The Lebanese Flag







Senator Hillary Rodham Clinton
780 Third Ave
Suite 2601
New York, NY 10017

July 18, 2006

Dear Senator Clinton,

I read with dismay your comments regarding the ongoing conflict in Lebanon, as printed in the New York Times, Monday July 17, 2006. As a New York constituent I feel it is my duty to write you and express my concern. In particular I was perplexed by the following comments:

“We will stand with Israel because Israel is standing for American values as well as Israeli ones;” and

“I want us here in New York to imagine, if extremist terrorists were launching rocket attacks across the Mexican or Canadian border, would we stand by or would we defend America against these attacks from extremists?”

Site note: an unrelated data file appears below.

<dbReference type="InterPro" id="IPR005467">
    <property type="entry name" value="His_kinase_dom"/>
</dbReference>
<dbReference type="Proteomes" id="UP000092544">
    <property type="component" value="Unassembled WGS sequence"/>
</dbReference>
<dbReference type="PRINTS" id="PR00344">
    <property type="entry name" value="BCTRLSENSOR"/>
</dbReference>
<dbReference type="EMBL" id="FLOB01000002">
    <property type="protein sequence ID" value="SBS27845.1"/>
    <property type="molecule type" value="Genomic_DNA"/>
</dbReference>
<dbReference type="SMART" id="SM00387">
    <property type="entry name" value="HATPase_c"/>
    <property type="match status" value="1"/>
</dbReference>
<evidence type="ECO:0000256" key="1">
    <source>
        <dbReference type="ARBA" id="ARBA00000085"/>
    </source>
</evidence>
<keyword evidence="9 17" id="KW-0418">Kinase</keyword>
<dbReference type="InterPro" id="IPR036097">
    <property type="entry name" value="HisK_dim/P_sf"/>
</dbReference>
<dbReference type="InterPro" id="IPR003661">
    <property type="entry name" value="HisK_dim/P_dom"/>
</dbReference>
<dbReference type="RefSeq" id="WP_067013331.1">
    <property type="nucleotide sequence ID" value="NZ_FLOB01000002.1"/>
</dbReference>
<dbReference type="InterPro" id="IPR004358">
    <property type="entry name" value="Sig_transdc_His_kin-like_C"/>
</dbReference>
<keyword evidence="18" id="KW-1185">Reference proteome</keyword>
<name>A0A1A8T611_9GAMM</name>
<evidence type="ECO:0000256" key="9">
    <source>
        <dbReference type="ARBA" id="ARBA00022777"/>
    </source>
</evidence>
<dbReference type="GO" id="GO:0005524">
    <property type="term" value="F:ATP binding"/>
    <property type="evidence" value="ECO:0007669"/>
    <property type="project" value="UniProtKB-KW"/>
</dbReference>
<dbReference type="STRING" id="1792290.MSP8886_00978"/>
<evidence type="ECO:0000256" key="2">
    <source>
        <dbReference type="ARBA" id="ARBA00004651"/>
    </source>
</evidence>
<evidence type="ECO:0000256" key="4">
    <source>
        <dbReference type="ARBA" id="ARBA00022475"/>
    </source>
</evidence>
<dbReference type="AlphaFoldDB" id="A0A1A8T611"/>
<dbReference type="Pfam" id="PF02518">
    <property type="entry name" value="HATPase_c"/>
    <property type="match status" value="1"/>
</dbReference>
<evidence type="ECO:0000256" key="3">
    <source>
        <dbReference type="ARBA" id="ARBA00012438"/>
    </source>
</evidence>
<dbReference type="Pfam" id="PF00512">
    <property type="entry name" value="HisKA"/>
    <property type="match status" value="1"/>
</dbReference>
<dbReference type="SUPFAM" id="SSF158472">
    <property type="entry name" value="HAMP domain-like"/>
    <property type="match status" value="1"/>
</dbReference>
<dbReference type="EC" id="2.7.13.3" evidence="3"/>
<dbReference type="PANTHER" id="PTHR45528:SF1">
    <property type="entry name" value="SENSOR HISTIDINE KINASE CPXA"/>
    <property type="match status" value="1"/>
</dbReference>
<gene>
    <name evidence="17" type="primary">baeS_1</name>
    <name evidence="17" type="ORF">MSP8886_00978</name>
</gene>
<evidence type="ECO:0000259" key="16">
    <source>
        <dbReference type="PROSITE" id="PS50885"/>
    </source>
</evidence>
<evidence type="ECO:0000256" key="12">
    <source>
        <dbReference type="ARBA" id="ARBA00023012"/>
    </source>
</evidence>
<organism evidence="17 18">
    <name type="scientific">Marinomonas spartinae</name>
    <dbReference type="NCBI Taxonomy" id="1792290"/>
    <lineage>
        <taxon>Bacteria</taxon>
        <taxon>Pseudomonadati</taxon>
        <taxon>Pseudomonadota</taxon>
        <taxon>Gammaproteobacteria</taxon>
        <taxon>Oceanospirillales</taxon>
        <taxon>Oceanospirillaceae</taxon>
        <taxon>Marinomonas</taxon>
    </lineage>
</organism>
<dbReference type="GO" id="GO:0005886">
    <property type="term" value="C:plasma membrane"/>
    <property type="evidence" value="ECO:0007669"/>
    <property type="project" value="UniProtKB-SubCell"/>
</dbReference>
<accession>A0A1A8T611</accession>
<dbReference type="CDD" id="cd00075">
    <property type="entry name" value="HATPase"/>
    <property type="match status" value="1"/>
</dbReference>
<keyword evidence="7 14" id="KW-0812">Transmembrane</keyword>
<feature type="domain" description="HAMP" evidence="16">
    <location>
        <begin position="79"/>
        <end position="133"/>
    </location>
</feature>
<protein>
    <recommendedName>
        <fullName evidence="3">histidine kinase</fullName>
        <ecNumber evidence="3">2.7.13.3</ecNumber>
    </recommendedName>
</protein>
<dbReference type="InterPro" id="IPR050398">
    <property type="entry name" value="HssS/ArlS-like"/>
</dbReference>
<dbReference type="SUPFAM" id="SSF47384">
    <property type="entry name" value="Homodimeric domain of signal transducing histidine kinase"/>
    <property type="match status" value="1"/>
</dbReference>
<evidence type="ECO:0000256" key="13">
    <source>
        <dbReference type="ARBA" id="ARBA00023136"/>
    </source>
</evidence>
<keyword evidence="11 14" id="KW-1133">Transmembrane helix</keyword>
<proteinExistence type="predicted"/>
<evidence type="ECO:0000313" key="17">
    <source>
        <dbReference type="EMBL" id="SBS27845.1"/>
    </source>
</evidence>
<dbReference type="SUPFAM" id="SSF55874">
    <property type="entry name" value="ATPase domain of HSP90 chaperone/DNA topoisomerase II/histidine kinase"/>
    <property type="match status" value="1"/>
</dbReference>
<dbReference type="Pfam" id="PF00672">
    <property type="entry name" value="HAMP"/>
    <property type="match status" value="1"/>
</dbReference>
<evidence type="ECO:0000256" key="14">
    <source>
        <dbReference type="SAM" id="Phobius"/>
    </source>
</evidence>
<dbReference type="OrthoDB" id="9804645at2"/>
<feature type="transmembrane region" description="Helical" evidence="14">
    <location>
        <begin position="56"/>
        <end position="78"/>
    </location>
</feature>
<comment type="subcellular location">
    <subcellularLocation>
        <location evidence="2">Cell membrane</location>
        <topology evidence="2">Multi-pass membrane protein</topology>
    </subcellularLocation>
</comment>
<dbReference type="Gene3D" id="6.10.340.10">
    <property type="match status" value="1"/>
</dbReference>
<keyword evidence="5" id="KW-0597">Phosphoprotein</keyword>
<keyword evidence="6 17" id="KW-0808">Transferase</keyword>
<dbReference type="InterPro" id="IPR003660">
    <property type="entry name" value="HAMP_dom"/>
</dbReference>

With regards to the first statement, I am truly confused as to what you are referring when you say “American values,” unless by that you mean the use of aggressive, disproportionate force against “terrorists” without any regard for consequence or collateral (i.e. innocent civilians.) I don’t suppose, by “American values,” you are referring to the indiscriminate targeting of whole villages simply because they are “Hezbollah territory;” the obliteration of the international airport (as far as I know, not a Hezbollah-run operation); the destruction of sea ports, dozens of bridges, every exit and entrance route in and out of the country, the bombing of wheat silos and of cars full of families trying to escape bombardment; the explosion of the electricity plants; the targeted attacks on Muslim areas, and the constant air strikes of major cities such as Beirut, Tyre and Tripoli.